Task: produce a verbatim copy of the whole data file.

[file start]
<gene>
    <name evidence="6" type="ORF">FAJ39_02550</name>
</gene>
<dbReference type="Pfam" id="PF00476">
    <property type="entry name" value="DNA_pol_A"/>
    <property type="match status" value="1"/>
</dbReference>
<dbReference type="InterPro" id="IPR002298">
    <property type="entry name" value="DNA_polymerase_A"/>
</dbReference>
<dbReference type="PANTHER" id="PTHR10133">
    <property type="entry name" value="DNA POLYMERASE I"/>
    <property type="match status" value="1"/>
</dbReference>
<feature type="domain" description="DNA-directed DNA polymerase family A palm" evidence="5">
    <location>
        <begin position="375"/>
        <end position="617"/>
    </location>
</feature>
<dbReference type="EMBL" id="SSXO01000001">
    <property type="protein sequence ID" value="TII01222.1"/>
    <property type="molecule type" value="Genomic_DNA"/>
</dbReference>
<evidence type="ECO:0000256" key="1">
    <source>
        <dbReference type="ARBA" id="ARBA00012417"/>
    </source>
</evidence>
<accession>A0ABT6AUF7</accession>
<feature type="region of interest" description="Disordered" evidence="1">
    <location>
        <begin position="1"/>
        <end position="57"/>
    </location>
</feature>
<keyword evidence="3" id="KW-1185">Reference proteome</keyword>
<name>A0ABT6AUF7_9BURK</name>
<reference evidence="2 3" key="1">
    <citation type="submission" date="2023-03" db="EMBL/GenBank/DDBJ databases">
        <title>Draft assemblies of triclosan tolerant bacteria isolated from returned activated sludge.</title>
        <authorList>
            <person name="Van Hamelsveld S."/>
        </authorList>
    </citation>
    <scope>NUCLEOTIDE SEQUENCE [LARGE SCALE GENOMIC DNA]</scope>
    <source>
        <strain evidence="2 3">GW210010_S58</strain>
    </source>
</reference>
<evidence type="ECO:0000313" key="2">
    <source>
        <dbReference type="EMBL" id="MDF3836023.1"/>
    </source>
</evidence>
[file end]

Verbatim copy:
<gene>
    <name evidence="6" type="ORF">FAJ39_02550</name>
</gene>
<dbReference type="Pfam" id="PF00476">
    <property type="entry name" value="DNA_pol_A"/>
    <property type="match status" value="1"/>
</dbReference>
<dbReference type="InterPro" id="IPR002298">
    <property type="entry name" value="DNA_polymerase_A"/>
</dbReference>
<dbReference type="PANTHER" id="PTHR10133">
    <property type="entry name" value="DNA POLYMERASE I"/>
    <property type="match status" value="1"/>
</dbReference>
<feature type="domain" description="DNA-directed DNA polymerase family A palm" evidence="5">
    <location>
        <begin position="375"/>
        <end position="617"/>
    </location>
</feature>
<dbReference type="EMBL" id="SSXO01000001">
    <property type="protein sequence ID" value="TII01222.1"/>
    <property type="molecule type" value="Genomic_DNA"/>
</dbReference>
<evidence type="ECO:0000256" key="1">
    <source>
        <dbReference type="ARBA" id="ARBA00012417"/>
    </source>
</evidence>
<accession>A0ABT6AUF7</accession>
<feature type="region of interest" description="Disordered" evidence="1">
    <location>
        <begin position="1"/>
        <end position="57"/>
    </location>
</feature>
<keyword evidence="3" id="KW-1185">Reference proteome</keyword>
<name>A0ABT6AUF7_9BURK</name>
<reference evidence="2 3" key="1">
    <citation type="submission" date="2023-03" db="EMBL/GenBank/DDBJ databases">
        <title>Draft assemblies of triclosan tolerant bacteria isolated from returned activated sludge.</title>
        <authorList>
            <person name="Van Hamelsveld S."/>
        </authorList>
    </citation>
    <scope>NUCLEOTIDE SEQUENCE [LARGE SCALE GENOMIC DNA]</scope>
    <source>
        <strain evidence="2 3">GW210010_S58</strain>
    </source>
</reference>
<evidence type="ECO:0000313" key="2">
    <source>
        <dbReference type="EMBL" id="MDF3836023.1"/>
    </source>
</evidence>